Before starting to clean a room, it is important to make sure you have permission to clean it. Even the kindliest homeowners will complain if they find you, a stranger, in their living room running the vacuum cleaner, even if you wait until after everyone has gone to bed. They may be angry. They may not even have carpets.
Once you may clean a room, you should determine whether the room needs cleaning. Cleaning a room that is already clean gets you no credit for your work. If it isn't obvious whether the room needs cleaning, have a friend need a new toaster oven. Then, out of friendship, you could offer to e-mail a picture of your own toaster oven. When getting your camera out, you're certain to notice that the background too untidy to photograph, and so you know to clean the room. If you are trying to decide whether to clean a room other than the kitchen, move your toaster oven into the appropriate room, which you can do while waiting for a friend to need a new toaster oven.
Much traditional housecleaning lore recommends starting from the top of the room and working your way down, and it is wrong. In normal climates the top of the room will be populated by spiders. But spiders are good things to have: they will spin their webs adding considerable atmosphere and flammability to the most basic room. Furthermore they will eat small and unpleasant insects, as well as monitor your children's Internet usage. If you protest that you do not have children, look again, closer to the ground this time. This could explain those mysterious running noises, slamming doors, and appliances left on, not to mention the missing snacks from the fridge. In any case you can't suppose the problem is with the spiders, so let them alone.
In a warmer climate the spiders will be replaced by geckos, who are more eager to work in the awful heat. But again you should not sweep them off the ceiling. Losing one's footing on a simple flat surface -- even when being swatted by a broom over a hundred times their size -- is a grievous embarrassment in gecko society, and those geckos you have victimized this way will seek revenge. You're likely to find one night after you've crawled groggily into bed that an army of dozens of tiny geckos have gathered by your side, ready to launch an attack dependent on their very sticky hands. Then you roll over, crushing them all in one horrible moment, and when you wake up five hours later you feel guilty, not to mention disgusting and gooey. Far better not to start trouble.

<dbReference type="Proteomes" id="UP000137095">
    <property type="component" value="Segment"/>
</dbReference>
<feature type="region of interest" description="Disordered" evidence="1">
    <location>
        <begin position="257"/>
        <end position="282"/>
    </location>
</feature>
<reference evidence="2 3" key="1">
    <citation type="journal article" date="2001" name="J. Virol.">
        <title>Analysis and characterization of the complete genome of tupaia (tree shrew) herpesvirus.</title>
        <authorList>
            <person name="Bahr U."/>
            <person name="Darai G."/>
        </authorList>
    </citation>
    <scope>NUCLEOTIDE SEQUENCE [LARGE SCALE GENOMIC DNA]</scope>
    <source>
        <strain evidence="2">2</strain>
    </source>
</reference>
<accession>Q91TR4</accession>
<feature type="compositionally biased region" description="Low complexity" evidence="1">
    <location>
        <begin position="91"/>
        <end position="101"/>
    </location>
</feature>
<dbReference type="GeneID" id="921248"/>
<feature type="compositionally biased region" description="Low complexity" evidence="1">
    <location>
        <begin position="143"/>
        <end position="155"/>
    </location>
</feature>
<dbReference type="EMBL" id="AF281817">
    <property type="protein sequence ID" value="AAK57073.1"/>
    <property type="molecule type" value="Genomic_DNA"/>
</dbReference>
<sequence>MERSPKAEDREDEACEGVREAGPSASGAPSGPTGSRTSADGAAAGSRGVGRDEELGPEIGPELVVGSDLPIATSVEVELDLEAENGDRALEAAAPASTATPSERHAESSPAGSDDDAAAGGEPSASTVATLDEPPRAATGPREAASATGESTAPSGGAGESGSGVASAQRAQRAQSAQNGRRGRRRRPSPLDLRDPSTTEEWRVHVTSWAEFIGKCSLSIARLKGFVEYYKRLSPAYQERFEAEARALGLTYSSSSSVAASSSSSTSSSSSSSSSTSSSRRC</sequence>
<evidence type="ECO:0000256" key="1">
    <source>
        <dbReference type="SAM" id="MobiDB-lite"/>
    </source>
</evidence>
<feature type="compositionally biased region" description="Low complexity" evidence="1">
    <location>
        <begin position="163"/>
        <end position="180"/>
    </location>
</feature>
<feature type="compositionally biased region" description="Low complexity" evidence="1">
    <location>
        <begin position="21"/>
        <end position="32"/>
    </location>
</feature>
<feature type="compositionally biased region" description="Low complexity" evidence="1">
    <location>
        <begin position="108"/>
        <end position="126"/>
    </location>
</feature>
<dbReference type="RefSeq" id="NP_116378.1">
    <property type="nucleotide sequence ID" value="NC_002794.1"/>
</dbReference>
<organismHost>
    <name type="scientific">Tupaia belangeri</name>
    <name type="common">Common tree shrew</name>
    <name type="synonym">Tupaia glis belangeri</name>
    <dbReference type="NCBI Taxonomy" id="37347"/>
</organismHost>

When it's warmer still the ceiling will be a semi-molten surface holding back pools of liquefied lead. This is a sign that your room is on Venus. While it's important to be clean, you don't want to risk damaging your walls, since this may let in clouds of sulphuric acid vapor which, while it will peel the dirt off your walls, will also peel the walls off your walls. Consult with your local geckos to be sure.
Starting from the bottom and working your way up may sound like the obvious alternative, but this has the problem of putting you on your knees to work all around the room, and then get dizzy when you stand up. As part of the cleaning process, then, you should cover the floor with soft objects -- pillows or sofa cushions will do -- so that when you stand, if you fall back down, you won't get hurt. This means you will have to mess up the room as quickly as you clean it, although it will be a more organized mess.
This obviously leaves starting in the middle, but for the typical room the middle is filled with air, which is very difficult to clean. You can try to spray glass cleaner on the air and sweep a paper towel around, but it won't be noticeably cleaner when you're done. Therefore, the best approach is to not clean the room, so advise your friend to keep the old toaster oven.
Trivia: Samuel Curtis Johnson began selling wax for parquet flooring as sold by his Racine Hardware Company in 1882. Source: Dust, Joseph A Amato.
Currently Reading: Eniac, Scott McCartney.